Music to our ears: Should we listen to music in the office?
Few things can start a debate in the office like whether or not to play music. Turn on the radio and see what happens – you’ll either see ears pricking up happily, or irritated frowns. For many, music has motivational benefits that can boost productivity, and for others it serves merely as a nuisance and distraction. Which side are you on? And can a few tunes in the workplace work for you?
According to figures from researchers Music Works For You, 88% of participants in a study found that they worked more accurately while listening to music. An overall 65% of businesses believe music increases productivity in the workplace.
These findings show the rising acceptance of how music can add value to the mood and wellbeing of staff as well as developing a positive office culture that in turn produces results.
Kisstory or Heart FM?
It’s often very difficult to find music to play in the office that everybody will like, and even though classical is considered more relaxing for productivity, it’s not to everyone’s taste! Neither is ambient chill, smooth ballads or jazz.
Any wildly differing opinions in taste can cause unnecessary tensions. Also, there can be a generation gap between younger and older colleagues, meaning that certain music tastes won’t appeal to everyone.
Building teams is about bonding, so the prospect of colleagues retreating under their Beats to listen to their own music in the office can create an isolating work culture. This inhibits socialising, which can be counter-productive in getting teams to work together to achieve goals.
Whilst it can be argued that music can serve as a positive distraction from all the office mayhem, many still argue that even background music can be counter-productive to work and can add to the intrusion of ‘other’ negative background noises. This is why others still argue that music can still be a negative distraction rather than be being perceived as relaxing.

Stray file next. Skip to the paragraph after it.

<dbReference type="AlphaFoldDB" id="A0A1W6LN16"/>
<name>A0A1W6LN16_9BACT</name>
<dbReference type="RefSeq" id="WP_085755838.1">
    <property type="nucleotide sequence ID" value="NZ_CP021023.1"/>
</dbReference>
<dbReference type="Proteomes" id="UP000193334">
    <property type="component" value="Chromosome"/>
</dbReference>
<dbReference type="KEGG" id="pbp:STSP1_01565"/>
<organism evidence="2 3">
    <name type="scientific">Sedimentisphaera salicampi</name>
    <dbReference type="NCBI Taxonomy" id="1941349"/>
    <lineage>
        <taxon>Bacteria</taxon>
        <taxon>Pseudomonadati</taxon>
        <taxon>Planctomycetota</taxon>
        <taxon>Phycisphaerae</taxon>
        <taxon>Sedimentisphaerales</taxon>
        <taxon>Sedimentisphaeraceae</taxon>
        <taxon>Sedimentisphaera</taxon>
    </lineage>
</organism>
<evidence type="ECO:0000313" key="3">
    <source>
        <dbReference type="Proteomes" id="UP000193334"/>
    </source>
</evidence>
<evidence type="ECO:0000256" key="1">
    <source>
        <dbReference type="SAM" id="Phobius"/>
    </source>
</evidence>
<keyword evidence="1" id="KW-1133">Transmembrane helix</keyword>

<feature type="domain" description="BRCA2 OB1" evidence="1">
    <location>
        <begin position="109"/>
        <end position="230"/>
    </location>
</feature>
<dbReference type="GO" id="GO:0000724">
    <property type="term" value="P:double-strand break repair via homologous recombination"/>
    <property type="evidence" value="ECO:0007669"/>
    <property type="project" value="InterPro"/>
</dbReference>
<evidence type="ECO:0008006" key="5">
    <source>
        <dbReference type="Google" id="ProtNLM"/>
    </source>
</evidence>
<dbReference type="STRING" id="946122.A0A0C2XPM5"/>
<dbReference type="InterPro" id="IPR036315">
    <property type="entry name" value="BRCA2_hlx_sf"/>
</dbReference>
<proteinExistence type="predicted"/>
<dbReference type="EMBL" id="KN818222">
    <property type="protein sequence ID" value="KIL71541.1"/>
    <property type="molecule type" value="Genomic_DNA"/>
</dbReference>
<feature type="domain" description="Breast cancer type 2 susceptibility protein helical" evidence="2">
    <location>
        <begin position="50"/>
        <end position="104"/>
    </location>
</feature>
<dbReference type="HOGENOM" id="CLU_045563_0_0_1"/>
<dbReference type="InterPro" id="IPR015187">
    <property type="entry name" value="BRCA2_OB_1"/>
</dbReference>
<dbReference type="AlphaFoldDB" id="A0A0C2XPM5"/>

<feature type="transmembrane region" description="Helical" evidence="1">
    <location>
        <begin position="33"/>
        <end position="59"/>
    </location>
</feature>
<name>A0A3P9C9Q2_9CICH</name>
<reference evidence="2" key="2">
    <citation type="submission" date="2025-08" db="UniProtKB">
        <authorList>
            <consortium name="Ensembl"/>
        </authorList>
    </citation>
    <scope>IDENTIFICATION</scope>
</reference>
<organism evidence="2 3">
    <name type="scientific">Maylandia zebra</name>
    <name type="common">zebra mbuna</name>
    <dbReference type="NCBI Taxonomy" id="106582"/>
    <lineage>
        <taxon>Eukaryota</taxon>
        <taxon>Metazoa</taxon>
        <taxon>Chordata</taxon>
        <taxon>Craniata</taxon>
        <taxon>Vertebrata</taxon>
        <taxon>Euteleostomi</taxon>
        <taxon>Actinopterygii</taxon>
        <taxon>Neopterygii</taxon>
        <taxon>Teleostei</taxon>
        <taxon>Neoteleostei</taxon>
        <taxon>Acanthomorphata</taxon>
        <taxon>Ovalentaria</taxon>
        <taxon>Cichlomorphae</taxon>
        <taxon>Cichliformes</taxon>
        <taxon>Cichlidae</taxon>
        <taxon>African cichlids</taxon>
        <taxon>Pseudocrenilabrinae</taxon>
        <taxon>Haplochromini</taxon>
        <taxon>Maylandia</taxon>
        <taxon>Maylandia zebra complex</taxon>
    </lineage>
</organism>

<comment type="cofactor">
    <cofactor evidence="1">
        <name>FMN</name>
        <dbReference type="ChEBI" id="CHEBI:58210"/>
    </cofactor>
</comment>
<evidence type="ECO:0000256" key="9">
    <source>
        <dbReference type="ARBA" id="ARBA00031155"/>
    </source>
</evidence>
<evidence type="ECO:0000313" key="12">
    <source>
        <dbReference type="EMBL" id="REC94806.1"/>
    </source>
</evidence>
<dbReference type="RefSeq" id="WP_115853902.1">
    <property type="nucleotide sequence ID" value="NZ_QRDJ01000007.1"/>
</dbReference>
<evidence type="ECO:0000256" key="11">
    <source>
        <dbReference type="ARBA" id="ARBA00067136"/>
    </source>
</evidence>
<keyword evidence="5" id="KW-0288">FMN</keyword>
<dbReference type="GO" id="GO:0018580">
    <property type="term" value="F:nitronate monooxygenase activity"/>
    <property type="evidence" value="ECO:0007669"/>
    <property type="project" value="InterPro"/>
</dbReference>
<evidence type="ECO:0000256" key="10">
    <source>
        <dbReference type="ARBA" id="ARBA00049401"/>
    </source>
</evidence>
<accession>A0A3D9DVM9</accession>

In the same way that people find music at the gym an incentive to go that extra mile, more and more people find that music motivates them in the office to perform better in their roles.
Music helps with boosting energy and mood levels, even to do repetitive tasks, and establishes a positive working rhythm to get things done.
Distraction from distractions
Offices can be noisy environments. Colleagues speaking loudly, the rattling and clanging of office equipment, ringing phones or even noisy keyboard thumping (there’s always one!) can deter us from focusing at the job at hand.
Listening to your music on your headphones can help put you in the zone to work efficiently whilst drowning out the distractions.
Classical music has often been identified as having calming influences on our mindset, and can even improve our attentiveness on completing tasks in a relaxed atmosphere.
Similarly – and everything is a matter of preference – an upbeat pop track can be just as relaxing as a classical track when it comes to concentration.
Creates a positive work culture and environment
Music can go a long way to establish a positive and lively work culture. It builds a real sense of harmony and community, boosts morale and confidence and makes people feel more productive.
When colleagues enjoy being in the office and feel they can get away from any negative distractions, it could have a positive impact on attendance.
How to make music in your office work for you
Think of the kind of energy you’re looking to cultivate. Looking after a young, high-energy sales team? Then play upbeat, just-aggressive-enough pop, rock, hip hop, R&B and dance hits. Got a creative or technical team under your wing? Lots of ambient instrumental beats, jazz, classical, experimental stuff works well.
If your team can agree on a station, go for it. If you like the open and democratic approach, let your team create their own Spotify playlists – this works well during calendar events, as you can create any theme you like.
Be mindful of open-plan offices if you’re playing music out loud. Visitors and clients should be able to move through the office without feeling like they’re in the middle of a soundclash – but they’ll be reassured to see a busy, happy environment. You’ll feel good because you work in one.